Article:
Happy May!
     And Happy Mother's day to all the Mommies out there!  In the town I grew up in, the tradition among the kids was to make a may basket.  You could decorate it with drawings, but most people used crepe paper.  There was a way to work the crepe paper into three dimensional patterns and the may baskets always looked very ornate.  They were filled with flowers and pretty leaves, never anything that cost money.  After working on one's may basket and getting it just right, you could put it on your best friend's doorstep, ring the bell, and run away. The idea was it would be a mystery who left the present.  I'd love to know if anyone still makes may baskets.  I do have one little friend Bethany who keeps up the tradition.
     When I think of Mother's Day coming up, I think of how my parents encouraged me and my two sisters to be creative.  We could only watch one TV show on Saturday, even though we wanted to watch more.   My favorite was about a horse, a very shiny black horse, who saved his master every week.  My Mom and Dad gave us a lot of art materials, crayons mostly and stacks of paper that was discarded from my Dad's business.  It came in light blue, light green, pink and yellow.  It was funny because after years of using this paper, it was a shock to get a big piece of white paper at school!  Luckily I had a best friend who loved to draw and make up stories.  Everything we did revolved around horses.  Her name was Marla and we even took riding lessons together.  Whenever I wanted something, just yearned for it, like a horse, I drew it in a picture.  It's odd that I still do this.  Maybe you could think about what you like to draw - do you have that connection too? 
     Ever since my first trip to Africa two years ago I've wanted to be back there.  Now when I'm working on my book about the Honeyguide bird I can relive it again.  I have about twenty books with photos and information about African people, animals and plants.  Actually, Africa is so vast, I narrowed it down to Botswana.  A place known for the beauty of its people and natural places.
     On my first trip, a lot of our attention was given to how to go about things - being safe, learning to spot animals and just getting a feel for the life on safari.  It's easy to be awestruck at seeing huge, roaring lions, giraffes and elephants everywhere and close up.  The beauty of our second trip was we were able to stop and learn the names of the trees and admire the smaller animals and birds.  I'm going to try and put in some of the unexpected wildlife we experienced on our second trip in my book, as well as lions, giraffes and elephants.   Look for a leopard turtle, Mongooses and Lark, who's call says, ?Where are you going?  Where are you going?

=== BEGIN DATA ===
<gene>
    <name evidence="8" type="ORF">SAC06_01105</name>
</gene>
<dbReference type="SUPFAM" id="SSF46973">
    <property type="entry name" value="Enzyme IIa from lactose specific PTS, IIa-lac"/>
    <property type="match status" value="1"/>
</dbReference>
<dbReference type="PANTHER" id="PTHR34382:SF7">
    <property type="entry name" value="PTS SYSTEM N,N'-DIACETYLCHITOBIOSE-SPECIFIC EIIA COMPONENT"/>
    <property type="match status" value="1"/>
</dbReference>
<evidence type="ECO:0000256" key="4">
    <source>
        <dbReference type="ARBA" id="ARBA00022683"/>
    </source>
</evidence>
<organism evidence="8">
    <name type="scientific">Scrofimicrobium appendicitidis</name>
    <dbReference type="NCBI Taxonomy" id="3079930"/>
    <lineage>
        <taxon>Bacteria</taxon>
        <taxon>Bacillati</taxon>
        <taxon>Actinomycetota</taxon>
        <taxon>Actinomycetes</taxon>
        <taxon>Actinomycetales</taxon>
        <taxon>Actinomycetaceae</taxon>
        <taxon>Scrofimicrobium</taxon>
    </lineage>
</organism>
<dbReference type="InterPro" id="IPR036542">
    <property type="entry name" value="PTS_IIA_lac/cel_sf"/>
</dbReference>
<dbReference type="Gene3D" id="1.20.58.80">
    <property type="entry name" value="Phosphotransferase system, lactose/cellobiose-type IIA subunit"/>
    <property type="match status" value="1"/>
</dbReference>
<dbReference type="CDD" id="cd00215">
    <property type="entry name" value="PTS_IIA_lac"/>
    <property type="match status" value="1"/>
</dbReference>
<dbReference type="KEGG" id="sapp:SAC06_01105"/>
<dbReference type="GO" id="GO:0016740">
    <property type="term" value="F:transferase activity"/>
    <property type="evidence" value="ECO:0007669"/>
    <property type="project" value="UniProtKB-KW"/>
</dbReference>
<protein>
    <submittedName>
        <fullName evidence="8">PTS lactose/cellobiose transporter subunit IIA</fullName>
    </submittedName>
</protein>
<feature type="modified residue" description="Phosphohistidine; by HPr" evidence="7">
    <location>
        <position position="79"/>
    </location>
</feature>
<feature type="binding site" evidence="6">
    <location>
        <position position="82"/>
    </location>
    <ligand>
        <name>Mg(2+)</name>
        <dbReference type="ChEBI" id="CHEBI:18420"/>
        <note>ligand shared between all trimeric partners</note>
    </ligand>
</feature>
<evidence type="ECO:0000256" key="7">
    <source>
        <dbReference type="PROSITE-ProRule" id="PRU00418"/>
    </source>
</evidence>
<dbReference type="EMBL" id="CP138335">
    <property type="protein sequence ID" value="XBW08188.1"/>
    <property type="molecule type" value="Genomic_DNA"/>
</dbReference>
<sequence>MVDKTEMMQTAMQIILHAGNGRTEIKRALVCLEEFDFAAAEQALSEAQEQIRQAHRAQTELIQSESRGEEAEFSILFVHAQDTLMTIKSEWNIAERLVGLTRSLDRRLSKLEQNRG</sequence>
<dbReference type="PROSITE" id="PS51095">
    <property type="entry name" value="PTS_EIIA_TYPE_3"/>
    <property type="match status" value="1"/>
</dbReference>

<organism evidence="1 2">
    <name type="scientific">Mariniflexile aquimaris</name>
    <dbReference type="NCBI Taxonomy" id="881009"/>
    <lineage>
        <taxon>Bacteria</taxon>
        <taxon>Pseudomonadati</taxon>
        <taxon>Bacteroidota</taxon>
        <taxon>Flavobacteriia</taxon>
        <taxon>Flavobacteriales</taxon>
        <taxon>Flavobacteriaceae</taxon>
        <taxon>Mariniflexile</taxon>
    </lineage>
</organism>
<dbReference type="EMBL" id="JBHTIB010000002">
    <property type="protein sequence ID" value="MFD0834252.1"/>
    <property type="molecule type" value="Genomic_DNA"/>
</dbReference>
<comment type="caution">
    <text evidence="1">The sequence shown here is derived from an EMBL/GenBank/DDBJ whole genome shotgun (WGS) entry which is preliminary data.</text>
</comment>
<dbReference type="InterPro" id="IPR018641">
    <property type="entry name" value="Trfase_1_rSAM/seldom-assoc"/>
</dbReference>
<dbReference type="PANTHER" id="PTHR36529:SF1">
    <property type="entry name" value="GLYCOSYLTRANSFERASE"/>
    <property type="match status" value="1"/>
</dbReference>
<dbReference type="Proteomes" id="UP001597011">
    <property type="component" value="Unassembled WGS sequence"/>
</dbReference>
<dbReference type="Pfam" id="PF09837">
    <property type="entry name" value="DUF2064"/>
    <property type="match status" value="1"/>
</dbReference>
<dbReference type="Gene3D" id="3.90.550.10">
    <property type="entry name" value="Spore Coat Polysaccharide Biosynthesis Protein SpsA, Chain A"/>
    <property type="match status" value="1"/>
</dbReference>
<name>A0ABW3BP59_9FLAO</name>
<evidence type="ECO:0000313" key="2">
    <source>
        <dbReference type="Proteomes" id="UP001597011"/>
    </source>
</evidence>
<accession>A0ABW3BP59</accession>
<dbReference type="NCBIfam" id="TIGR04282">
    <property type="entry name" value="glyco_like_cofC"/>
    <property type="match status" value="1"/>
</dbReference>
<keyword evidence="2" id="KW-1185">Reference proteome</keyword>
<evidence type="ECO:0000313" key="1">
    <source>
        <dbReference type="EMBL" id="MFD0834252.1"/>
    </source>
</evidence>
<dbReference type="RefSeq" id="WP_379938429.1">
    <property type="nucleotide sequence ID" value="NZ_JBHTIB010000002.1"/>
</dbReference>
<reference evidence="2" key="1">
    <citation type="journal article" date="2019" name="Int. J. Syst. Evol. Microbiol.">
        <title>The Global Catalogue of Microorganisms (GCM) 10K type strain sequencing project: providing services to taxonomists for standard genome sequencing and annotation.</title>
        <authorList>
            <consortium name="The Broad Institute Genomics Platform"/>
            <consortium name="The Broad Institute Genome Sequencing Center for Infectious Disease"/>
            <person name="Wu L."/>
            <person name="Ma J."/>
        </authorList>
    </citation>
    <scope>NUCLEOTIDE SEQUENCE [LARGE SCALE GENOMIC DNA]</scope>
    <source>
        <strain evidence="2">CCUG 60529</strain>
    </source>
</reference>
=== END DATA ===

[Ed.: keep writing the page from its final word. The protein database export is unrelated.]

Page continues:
My personal favorite in Africa is the Guinea fowl.  Its plumage is nothing short of spectacular, being black with thousands of round polka dots.  Not to mention a yellow helmet on its head and bright red and turquoise blue skin on its head and neck.  It's a very loud bird too, and I fit this aspect of the Guinea into my story!  As I admire the Guinea Fowls plumage so much I used it to decorate the borders.
     I've just finished the dummy or cartoon version of my new book and will be showing it to my editor Margaret and art director Cecilia next week.  An editor gives you a good overview of one's work.  It's great to have a pair of fresh eyes to notice things.  Sometimes, I'm not very practical and Cecilia, the art director, nicely reminds me when I need to leave more room for the words!  She does much more and together we try to make the book better.
     If you like to do creative projects, maybe you'll sympathize with me this month.  I've done lots of planning and I'm ready to go forward.  I just know there's just a bit more work to do first!  But it's hard to be patient!
     Good luck with your special project and I'm reminding me as well as telling you - be thoughtful and plan it out!
     Bye for now.  Happy writing and drawing.
                                  Your friend,

                                      Jan Brett


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